Over the past month, my family life has been a bit consumed by the elementary school play, James and the Giant Peach. Claire tried out in the late fall and was cast as part of the ensemble. Since then, she’s had frequent practices after school.
This has required a lot of coordination. The boys finish school at 3:15 and my dad gets them, but then I need to make sure I wrap up everything at work in order to get Claire whenever her rehearsal finishes. Or – more likely – I ask someone to get her. In the weeks leading to the performance, the play seemed to take over our lives.
“This play is a pretty big deal,” I said one day when she was telling me about the importance of practicing the dances.
“Mom,” Claire said with a tilt of her head, “it’s not called the play, it’s called the musical. We sing songs.”
And sing songs they did. One day on the final week of practice, I volunteered to pick up an entire car full of kids. I didn’t realize I’d need earplugs. The six of them scream-sang all of the songs in the car on the way home. Claire was laughing when we finally got to our house. I was a bit annoyed at her and said, “what in the world is so funny?”
“I just love being in the musical!” she said. She was smiling and then she hugged me. She was happy.
I did not point out that she had no lines and there were dozens of other kids in the ensemble. She didn’t care.
Claire was just pumped to be in the ensemble.
Two days before opening night, I watched a practice. Claire beamed at the audience, which consisted of me and a dozen other parents. Her steps in the dance were a bit off, and at one point she ran into another kid, but that smile never left her face. It was fun to watch.
(As an aside, until Claire was in this play, I’d never read James and the Giant Peach. I don’t know much about Roald Dahl, but if I had to wager whether he was dropping acid while he wrote this masterpiece, I can tell you where my money would be. That story is a trip.)
As she practiced, I remembered a key aspect of the book: James is an orphan. Of course he is. How could you have a book or a movie with a child protagonist who has parents? I try not to be too sensitive about it, because my kids really aren’t. But I thought about it a lot, especially as the kids moved towards the actual performance.
On opening night, I got there early and sat near the front. Claire came out in the first number. She was beaming. She continued to do so every time she was on stage. I found myself smiling back at her even though she couldn’t see me.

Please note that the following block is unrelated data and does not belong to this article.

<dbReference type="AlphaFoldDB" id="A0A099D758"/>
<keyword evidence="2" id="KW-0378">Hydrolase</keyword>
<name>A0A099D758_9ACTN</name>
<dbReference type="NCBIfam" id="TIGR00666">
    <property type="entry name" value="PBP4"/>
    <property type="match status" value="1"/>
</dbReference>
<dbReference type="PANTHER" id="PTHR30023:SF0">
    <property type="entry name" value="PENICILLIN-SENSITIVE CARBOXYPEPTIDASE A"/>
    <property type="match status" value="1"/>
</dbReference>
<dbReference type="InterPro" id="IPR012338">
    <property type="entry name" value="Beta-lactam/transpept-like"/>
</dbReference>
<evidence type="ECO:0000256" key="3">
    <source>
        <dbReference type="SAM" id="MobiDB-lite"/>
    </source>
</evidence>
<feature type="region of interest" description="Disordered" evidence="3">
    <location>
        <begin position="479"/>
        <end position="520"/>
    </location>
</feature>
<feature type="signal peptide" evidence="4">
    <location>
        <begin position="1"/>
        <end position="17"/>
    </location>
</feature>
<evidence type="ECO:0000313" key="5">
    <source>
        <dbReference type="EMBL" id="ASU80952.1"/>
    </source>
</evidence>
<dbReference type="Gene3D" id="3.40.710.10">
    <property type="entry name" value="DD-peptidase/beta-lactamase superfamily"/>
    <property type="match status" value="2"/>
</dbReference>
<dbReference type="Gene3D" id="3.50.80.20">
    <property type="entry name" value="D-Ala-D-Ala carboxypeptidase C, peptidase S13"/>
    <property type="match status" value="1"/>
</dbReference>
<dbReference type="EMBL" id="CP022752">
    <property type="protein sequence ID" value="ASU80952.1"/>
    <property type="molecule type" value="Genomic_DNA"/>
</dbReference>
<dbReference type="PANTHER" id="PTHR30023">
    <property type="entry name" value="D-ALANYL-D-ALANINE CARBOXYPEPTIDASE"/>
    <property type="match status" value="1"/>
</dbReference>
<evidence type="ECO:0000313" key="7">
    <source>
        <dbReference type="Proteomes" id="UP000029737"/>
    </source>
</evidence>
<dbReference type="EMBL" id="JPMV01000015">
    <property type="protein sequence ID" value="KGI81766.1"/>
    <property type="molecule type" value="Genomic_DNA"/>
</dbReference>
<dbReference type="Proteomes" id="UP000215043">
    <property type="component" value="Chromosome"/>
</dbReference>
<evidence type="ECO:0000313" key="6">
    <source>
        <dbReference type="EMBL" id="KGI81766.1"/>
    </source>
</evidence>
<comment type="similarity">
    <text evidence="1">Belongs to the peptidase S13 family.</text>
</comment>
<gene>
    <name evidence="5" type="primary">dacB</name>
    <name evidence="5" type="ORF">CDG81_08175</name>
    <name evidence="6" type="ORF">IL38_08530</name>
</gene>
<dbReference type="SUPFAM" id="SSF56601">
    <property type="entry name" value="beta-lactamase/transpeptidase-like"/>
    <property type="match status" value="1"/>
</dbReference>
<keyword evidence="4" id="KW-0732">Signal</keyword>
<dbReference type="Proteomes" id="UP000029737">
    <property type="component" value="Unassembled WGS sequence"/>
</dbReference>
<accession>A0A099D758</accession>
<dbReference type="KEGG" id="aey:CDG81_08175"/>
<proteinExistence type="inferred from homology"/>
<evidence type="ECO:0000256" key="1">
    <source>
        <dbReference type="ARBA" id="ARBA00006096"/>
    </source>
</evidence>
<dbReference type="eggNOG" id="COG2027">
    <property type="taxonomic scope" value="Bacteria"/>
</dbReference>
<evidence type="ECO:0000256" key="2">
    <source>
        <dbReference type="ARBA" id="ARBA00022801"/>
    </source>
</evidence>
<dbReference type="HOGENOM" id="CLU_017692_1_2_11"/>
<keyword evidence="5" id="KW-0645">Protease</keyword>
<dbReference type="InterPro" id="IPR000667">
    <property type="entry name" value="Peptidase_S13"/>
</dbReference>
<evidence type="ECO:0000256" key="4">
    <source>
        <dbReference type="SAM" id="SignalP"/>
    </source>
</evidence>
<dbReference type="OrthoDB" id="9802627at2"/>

The last song of the first act was “Everywhere That You Are” that “Ladybug” sings to James about his parents. When the song began, I watched Claire. She was standing right next to the girl playing “Ladybug” and she swayed to the music and sang with the chorus.
I tried not to feel emotional about it, but the soloist sang beautifully and my daughter’s face was so eager. It was a beautiful moment and it tugged on my heartstrings. How much Shawn would have loved to see this. Instead, I was inserting him into the song and worrying irrationally about whether my daughter was feeling sad.
But here’s the thing: she wasn’t sad. She was on stage and she was beaming.
In one of the final numbers, some of the kids danced in the aisle, Claire included. At the end of the song, the kids jumped in the air, and then they ran backstage. I caught her eye in that moment. She was laughing.
At the end of the show, I picked up my phone. Dozens of texts arrived from my friends lauding Claire’s enthusiasm on stage. I found Claire in the hallway of the school, and she jumped into my arms.
“I’m so proud of you!” I said.
She smiled. “We messed up a little bit, but Ms. Harris said we still did a great job because we just kept going.”
“That’s right baby,” I said, “and you did it all with a huge smile on your face.”
She jumped up and down a little bit, hugged her godparents and friends and then ran backstage again. I could hear her laughing.
My girl. Just one of the ensemble, but never happier.
It made me feel good about her future. Because here’s the thing: sometimes you get to be the lead. Sometimes you get to sing a sad song and capture the hearts of the audience. Sometimes life deals you such beauty or such tragedy that the world can’t look away. Sometimes the spotlight is on you – for better or worse.
But most of life is about being in the ensemble. It’s about dancing in the aisle with a huge smile on your face even though no one may be looking.
No one except your mama. I’ll always be watching you, sweet girl.
Image Credit: Becky Hale Photography.